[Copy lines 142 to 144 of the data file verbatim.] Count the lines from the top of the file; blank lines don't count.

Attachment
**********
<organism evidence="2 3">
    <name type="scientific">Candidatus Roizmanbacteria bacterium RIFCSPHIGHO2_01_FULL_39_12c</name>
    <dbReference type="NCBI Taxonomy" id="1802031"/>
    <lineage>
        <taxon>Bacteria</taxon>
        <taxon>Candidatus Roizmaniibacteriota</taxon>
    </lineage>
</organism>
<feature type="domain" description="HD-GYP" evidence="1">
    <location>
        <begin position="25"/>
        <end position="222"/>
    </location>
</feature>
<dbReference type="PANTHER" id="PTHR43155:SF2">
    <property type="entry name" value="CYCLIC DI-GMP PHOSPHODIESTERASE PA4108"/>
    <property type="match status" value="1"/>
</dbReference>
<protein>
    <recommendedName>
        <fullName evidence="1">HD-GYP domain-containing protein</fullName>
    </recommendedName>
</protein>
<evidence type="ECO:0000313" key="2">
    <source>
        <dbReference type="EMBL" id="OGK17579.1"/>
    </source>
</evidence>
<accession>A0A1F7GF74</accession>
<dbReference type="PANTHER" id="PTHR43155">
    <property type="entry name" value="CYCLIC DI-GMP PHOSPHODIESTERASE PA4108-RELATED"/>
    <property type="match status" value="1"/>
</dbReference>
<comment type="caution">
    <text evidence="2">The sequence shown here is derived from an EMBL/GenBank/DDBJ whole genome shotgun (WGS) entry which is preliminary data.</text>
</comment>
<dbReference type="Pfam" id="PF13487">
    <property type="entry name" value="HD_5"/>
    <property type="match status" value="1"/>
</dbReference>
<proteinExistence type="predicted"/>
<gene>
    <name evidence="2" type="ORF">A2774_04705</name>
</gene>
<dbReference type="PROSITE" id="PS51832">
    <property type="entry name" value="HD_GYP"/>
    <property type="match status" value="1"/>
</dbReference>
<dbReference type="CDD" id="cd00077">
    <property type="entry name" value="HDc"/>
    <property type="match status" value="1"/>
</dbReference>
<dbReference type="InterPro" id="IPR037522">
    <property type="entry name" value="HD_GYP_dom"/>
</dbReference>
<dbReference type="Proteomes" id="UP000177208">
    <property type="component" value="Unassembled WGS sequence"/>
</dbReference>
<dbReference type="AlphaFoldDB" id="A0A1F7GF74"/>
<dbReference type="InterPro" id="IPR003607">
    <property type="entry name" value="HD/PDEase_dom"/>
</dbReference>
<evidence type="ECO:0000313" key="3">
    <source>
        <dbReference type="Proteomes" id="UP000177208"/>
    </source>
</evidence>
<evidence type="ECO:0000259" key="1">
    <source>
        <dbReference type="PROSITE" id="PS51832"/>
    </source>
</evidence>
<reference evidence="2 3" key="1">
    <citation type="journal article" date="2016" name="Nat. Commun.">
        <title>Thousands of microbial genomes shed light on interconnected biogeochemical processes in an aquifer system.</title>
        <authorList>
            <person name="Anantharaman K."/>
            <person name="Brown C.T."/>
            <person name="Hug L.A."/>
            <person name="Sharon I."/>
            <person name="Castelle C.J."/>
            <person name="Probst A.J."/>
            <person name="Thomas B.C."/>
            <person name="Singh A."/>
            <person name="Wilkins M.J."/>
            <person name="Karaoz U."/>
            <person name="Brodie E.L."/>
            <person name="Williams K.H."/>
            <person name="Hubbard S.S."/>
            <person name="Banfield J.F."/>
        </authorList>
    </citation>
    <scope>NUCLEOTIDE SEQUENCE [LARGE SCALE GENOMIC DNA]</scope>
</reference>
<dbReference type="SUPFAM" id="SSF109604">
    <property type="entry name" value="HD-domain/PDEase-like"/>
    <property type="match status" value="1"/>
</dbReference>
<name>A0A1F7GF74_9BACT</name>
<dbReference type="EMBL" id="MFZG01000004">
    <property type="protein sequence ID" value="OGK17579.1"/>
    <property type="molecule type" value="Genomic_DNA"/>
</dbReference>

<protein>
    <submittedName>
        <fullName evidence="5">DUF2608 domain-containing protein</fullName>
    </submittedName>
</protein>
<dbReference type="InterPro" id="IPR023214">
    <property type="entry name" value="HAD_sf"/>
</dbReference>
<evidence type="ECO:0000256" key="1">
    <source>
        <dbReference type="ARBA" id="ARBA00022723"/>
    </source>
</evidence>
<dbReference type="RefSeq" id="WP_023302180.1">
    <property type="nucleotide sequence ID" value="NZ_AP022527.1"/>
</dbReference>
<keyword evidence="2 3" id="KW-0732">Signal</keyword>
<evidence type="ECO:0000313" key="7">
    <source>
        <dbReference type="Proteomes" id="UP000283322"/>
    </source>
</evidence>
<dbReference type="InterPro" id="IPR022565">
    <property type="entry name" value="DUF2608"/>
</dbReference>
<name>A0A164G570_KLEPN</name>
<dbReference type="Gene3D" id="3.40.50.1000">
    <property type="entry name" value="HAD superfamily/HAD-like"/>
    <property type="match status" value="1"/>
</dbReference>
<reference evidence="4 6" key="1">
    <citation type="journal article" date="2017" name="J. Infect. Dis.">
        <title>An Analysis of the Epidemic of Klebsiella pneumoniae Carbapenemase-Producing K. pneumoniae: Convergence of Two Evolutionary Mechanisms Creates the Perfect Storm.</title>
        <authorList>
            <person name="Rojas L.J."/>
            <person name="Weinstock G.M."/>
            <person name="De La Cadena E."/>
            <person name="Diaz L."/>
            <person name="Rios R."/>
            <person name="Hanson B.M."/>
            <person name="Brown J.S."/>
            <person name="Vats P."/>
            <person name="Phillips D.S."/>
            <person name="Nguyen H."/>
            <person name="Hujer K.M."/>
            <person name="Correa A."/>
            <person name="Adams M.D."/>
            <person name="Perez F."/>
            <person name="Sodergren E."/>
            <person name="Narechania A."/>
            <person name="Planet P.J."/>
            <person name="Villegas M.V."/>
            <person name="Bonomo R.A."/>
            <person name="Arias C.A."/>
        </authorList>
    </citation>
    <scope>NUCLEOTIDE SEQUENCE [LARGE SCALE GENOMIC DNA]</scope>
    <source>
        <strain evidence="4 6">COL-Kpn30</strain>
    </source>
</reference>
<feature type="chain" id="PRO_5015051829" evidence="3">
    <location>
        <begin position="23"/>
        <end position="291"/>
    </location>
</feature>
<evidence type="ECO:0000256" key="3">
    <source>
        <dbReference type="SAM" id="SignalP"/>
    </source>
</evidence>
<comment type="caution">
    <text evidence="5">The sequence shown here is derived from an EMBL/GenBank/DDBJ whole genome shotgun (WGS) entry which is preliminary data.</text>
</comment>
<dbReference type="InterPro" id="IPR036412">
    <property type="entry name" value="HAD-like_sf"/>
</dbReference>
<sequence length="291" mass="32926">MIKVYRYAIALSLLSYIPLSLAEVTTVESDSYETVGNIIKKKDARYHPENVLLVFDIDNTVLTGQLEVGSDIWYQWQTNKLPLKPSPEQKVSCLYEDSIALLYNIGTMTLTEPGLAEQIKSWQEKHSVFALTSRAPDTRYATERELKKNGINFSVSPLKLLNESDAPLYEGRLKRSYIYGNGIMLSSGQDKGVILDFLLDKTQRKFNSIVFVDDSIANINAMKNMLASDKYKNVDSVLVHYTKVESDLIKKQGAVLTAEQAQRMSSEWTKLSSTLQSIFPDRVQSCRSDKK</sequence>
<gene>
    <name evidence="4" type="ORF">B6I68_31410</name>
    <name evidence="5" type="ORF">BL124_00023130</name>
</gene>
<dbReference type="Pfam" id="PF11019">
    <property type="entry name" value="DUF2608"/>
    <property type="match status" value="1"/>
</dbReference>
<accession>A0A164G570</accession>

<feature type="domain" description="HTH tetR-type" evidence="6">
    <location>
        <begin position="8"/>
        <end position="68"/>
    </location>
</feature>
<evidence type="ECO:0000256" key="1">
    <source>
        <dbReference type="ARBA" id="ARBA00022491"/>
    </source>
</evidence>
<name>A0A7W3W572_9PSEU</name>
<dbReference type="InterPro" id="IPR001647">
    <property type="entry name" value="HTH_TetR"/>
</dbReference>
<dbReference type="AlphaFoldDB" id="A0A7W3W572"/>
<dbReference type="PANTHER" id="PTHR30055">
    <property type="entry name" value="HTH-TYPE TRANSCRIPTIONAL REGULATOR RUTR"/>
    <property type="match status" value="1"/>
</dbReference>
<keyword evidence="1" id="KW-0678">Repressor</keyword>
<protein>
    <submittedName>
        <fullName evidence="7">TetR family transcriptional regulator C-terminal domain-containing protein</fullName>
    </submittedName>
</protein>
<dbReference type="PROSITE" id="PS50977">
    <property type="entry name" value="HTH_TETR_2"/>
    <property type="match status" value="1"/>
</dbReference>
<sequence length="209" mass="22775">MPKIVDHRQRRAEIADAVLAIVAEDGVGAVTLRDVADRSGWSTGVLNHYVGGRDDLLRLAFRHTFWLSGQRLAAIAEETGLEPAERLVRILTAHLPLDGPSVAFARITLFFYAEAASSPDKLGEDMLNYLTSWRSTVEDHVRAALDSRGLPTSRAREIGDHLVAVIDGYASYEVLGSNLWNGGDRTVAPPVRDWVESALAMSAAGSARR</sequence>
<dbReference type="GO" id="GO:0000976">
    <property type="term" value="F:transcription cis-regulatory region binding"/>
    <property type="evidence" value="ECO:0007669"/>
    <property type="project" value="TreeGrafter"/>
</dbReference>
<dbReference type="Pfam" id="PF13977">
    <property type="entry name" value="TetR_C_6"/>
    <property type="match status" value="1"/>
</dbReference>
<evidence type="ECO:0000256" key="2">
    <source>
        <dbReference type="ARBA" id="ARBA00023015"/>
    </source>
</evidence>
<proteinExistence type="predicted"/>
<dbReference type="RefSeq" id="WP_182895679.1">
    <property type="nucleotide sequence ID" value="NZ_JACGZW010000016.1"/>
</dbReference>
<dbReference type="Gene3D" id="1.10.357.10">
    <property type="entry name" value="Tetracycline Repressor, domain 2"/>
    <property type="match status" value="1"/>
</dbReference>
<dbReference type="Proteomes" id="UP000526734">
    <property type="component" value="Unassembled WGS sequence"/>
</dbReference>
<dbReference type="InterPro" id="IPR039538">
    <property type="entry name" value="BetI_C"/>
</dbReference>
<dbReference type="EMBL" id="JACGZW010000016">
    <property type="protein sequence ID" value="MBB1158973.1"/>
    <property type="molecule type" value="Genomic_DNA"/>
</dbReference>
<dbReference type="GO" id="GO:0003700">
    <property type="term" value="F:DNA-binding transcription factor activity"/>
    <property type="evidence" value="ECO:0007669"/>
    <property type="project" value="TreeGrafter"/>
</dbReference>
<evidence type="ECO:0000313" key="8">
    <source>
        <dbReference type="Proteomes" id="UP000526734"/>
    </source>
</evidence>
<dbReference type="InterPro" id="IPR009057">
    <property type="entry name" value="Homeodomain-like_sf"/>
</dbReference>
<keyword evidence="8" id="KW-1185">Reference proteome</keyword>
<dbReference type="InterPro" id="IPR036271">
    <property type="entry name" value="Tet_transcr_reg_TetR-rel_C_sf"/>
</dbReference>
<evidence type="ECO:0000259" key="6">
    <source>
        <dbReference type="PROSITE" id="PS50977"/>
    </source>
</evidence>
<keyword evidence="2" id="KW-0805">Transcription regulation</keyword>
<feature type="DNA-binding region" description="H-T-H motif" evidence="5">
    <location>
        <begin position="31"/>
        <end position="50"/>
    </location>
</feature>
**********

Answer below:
            <person name="Rios R."/>
            <person name="Hanson B.M."/>
            <person name="Brown J.S."/>